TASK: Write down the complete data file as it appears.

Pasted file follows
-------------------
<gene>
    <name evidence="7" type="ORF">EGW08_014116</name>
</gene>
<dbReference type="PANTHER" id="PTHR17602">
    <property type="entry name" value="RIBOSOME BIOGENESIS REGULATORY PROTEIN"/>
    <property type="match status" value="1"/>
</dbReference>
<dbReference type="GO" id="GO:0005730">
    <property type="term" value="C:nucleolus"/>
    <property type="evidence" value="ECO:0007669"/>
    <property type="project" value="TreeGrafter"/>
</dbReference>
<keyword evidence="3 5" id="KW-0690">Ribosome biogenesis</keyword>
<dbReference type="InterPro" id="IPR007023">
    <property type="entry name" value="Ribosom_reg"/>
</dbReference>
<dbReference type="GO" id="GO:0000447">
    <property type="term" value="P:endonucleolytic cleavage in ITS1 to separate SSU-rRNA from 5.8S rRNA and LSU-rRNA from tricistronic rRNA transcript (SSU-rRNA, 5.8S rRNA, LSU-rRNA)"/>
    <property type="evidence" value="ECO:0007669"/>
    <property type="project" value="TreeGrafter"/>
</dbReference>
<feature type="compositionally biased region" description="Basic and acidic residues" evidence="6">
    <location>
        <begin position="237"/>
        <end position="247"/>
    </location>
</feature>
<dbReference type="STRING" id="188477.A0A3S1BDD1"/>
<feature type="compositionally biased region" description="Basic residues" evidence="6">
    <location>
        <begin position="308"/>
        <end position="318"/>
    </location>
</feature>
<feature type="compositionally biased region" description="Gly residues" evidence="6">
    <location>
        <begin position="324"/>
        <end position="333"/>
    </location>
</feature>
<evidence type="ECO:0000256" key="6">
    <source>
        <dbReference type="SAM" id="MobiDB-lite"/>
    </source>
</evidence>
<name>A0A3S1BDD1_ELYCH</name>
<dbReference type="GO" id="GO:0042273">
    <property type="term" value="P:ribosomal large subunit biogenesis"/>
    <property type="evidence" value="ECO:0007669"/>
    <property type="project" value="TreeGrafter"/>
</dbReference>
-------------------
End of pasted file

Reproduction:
<gene>
    <name evidence="7" type="ORF">EGW08_014116</name>
</gene>
<dbReference type="PANTHER" id="PTHR17602">
    <property type="entry name" value="RIBOSOME BIOGENESIS REGULATORY PROTEIN"/>
    <property type="match status" value="1"/>
</dbReference>
<dbReference type="GO" id="GO:0005730">
    <property type="term" value="C:nucleolus"/>
    <property type="evidence" value="ECO:0007669"/>
    <property type="project" value="TreeGrafter"/>
</dbReference>
<keyword evidence="3 5" id="KW-0690">Ribosome biogenesis</keyword>
<dbReference type="InterPro" id="IPR007023">
    <property type="entry name" value="Ribosom_reg"/>
</dbReference>
<dbReference type="GO" id="GO:0000447">
    <property type="term" value="P:endonucleolytic cleavage in ITS1 to separate SSU-rRNA from 5.8S rRNA and LSU-rRNA from tricistronic rRNA transcript (SSU-rRNA, 5.8S rRNA, LSU-rRNA)"/>
    <property type="evidence" value="ECO:0007669"/>
    <property type="project" value="TreeGrafter"/>
</dbReference>
<feature type="compositionally biased region" description="Basic and acidic residues" evidence="6">
    <location>
        <begin position="237"/>
        <end position="247"/>
    </location>
</feature>
<dbReference type="STRING" id="188477.A0A3S1BDD1"/>
<feature type="compositionally biased region" description="Basic residues" evidence="6">
    <location>
        <begin position="308"/>
        <end position="318"/>
    </location>
</feature>
<feature type="compositionally biased region" description="Gly residues" evidence="6">
    <location>
        <begin position="324"/>
        <end position="333"/>
    </location>
</feature>
<evidence type="ECO:0000256" key="6">
    <source>
        <dbReference type="SAM" id="MobiDB-lite"/>
    </source>
</evidence>
<name>A0A3S1BDD1_ELYCH</name>
<dbReference type="GO" id="GO:0042273">
    <property type="term" value="P:ribosomal large subunit biogenesis"/>
    <property type="evidence" value="ECO:0007669"/>
    <property type="project" value="TreeGrafter"/>
</dbReference>